cptu

Cone Penetration Test with pore water pressure measurement (CPTU)

A cone penetration test with pore water pressure measurement, or CPTU, is a static penetration test with water pressure measurement.

The main purpose of CPT (CPTU) testing is to identify subsurface conditions: classify soil, detect layers and measure strength, determine deformation characteristics and the permeability of foundation soils. This is done mainly on the basis of empirical correlations, and also partly on the basis of theoretical outlines.

The CPT experiment is performed by pressing the pointed probe into the soil vertically using pressing rods. The pointed probe must be pressed into the soil at a constant speed. It is necessary to measure the resistance of the pointed probe with pore water pressure (qc) and, if appropriate, the local friction sleeve on the probe (between the friction sleeve and the surrounding soil).
In addition to friction resistance and friction on the sleeve, it is possible to measure the water pressure (CPTU) and collect data on seismic waves (SCPT).

Description of used equipment

Equipment for CPTU testing consists of:

  • CPTU probe
  • Pressing equipment
  • Data collecting system

The main parts of the CPTU probe are cone, friction sleeve and filter – pore pressure sensor.

CPTU penetracijski šiljak
Figure 1. Schematic view of a typical CPTU penetration cone

The probe cone is the shape of a cone with a 60° angle slope and a base surface of, most commonly, 10 or 15 cm². The standard size of the cone is 10 cm², while 15 cm² cones are used when additional sensors are installed on the probe. The surface of the friction sleeve above the cone is 150 cm².

The equipment used for probe pressing usually consists of a hydraulic crane and a soil response system. The maximum permissible pressing force for diameter d = 35.7 mm (10 cm²) is 20 tons (200 kN). Excessive force may result in damage and/or deformation of the test tubes, both in the device itself and in the softer surface layers.

CPTU sonda penetracijskog pokusa
Figure 2. The penetration testing probe: CPT – left, CPTU – right

Cone penetration test procedure

For testing in hard soils, it is necessary to carry out pre-drilling to avoid overload and probe damage. When a CPTU test is performed, it is necessary to fill the borehole from the pre-drilling with water at least to groundwater level, in order to ensure the saturation of the probe filter. Pressing equipment must be positioned in such a way as to ensure that the pressing position is as vertical as possible. The deviation from the initial pressing direction must not exceed 2°, and the pressing tubes must be checked to ensure they are straight.

Processing the test results

The results obtained by friction provide us with the information on soil type. CPT is a great way to profile layers or detect layer changes, to show differences between layers and to reveal very small inlays in the soil. The CPT is a method of measuring and determining the characteristics of soil (from soft silts, clays to rough cohesive soils). Some probes are equipped with geophones for measuring wave velocity, and the results are read on the surface. After analyzing the research results, we can determine the soil type and the design of the shallow foundation by estimating the rigidity and cohesive soil strength. CPT (CPTU) result interpretation is mainly based on empirical correlations. Many parallel tests have been used in Croatia already, so the used forms correlate well with other tests.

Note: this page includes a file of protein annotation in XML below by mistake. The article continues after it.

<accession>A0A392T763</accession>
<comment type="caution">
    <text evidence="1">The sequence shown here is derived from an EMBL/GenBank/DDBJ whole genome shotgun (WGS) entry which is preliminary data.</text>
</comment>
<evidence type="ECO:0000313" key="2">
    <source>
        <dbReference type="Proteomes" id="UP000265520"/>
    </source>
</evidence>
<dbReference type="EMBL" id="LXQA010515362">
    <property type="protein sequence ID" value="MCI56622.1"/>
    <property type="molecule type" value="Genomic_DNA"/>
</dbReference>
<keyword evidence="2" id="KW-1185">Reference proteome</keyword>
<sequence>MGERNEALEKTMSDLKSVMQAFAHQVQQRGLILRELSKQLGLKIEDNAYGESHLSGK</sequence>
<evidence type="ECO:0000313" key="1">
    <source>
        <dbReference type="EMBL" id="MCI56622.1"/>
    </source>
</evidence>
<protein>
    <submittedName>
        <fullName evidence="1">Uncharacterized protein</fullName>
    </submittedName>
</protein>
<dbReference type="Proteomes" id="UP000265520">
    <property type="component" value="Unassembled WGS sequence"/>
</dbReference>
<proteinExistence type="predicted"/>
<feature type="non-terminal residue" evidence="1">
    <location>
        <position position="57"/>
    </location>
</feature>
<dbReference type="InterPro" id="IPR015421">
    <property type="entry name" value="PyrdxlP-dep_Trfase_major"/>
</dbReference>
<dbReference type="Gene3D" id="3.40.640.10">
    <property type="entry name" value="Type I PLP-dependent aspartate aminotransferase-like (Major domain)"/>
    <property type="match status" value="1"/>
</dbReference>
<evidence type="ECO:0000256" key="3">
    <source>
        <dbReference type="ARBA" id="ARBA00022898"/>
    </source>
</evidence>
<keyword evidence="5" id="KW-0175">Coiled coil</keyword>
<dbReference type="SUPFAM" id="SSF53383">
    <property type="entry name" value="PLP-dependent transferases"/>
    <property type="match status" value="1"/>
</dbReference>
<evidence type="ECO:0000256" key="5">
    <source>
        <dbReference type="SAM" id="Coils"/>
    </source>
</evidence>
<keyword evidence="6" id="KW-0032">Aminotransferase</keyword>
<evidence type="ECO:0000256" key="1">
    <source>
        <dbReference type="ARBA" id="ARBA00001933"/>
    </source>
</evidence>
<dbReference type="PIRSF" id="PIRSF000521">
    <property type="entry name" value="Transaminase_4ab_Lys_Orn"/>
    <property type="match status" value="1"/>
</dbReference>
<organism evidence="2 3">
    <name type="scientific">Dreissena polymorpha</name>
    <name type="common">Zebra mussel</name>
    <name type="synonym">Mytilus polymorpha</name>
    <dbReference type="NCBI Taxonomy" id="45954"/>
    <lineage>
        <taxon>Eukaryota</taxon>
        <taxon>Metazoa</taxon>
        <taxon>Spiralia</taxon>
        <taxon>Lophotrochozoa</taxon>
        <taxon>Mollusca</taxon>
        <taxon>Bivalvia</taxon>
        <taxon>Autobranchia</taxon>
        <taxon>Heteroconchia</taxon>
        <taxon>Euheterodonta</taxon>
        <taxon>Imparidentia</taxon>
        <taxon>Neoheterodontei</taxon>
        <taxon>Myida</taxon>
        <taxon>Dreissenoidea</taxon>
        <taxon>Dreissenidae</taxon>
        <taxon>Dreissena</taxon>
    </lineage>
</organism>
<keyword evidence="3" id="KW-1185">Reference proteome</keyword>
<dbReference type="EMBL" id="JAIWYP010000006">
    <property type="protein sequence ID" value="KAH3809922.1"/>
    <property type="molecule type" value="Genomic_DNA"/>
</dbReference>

When using a CPT at a new location, it is necessary to check and correct the empirical connections. The results obtained by the CPT test can help us with designing the foundation piles in sand and gravel, and also, although very rarely, in foundations in clay.

CPTU izvještaj na klizištu
Figure 3. Example of a CPTU report on a slide beneath a roadway

Advantages of CPTU testing:

  • fast and continuous profiling
  • cost-effectiveness and high productivity
  • operator-independent results
  • a solid theoretical background is necessary to interpret results
  • perfect for soft soil.

Disadvantages of CPTU testing:

  • a large capital investment
  • operator must be qualified for testing
  • noise, calibration
  • no soil samples for further analysis
  • unsuitable for gravely and rocky materials.

Conclusion

The CPT testing has some disadvantages, such as less accurate data and limited application possibilities (soft soils only). However, CPTU testing is recommended for obtaining data on soil types with the possibility of additional water pressure measurements to distinguish undrained layers (clays, silts) from mostly drained layers (sands, gravels).

On-site work is becoming increasingly more important in comparison to laboratory work, giving more realistic results or even results from a specific site where some type of construction is planned.
The static penetration experiments will continue to develop, perhaps at an even faster pace, with the help of developing IT technology – various software solutions will be able to help with calculations and give more accurate results. In addition, research equipment such as probes and penetrometers will continue to develop, and may with time become more robust. CPTU testing will become a common soil classification test and mechanical parameter provider. CPTU testing has already been more commonly used over the last twenty years. Higher data accuracy and better education of geotechnical engineers help lower the possibility of research or construction mistakes, thus increasing the safety of a construction project.

Read more: Light dynamic penetrometer (DPL)

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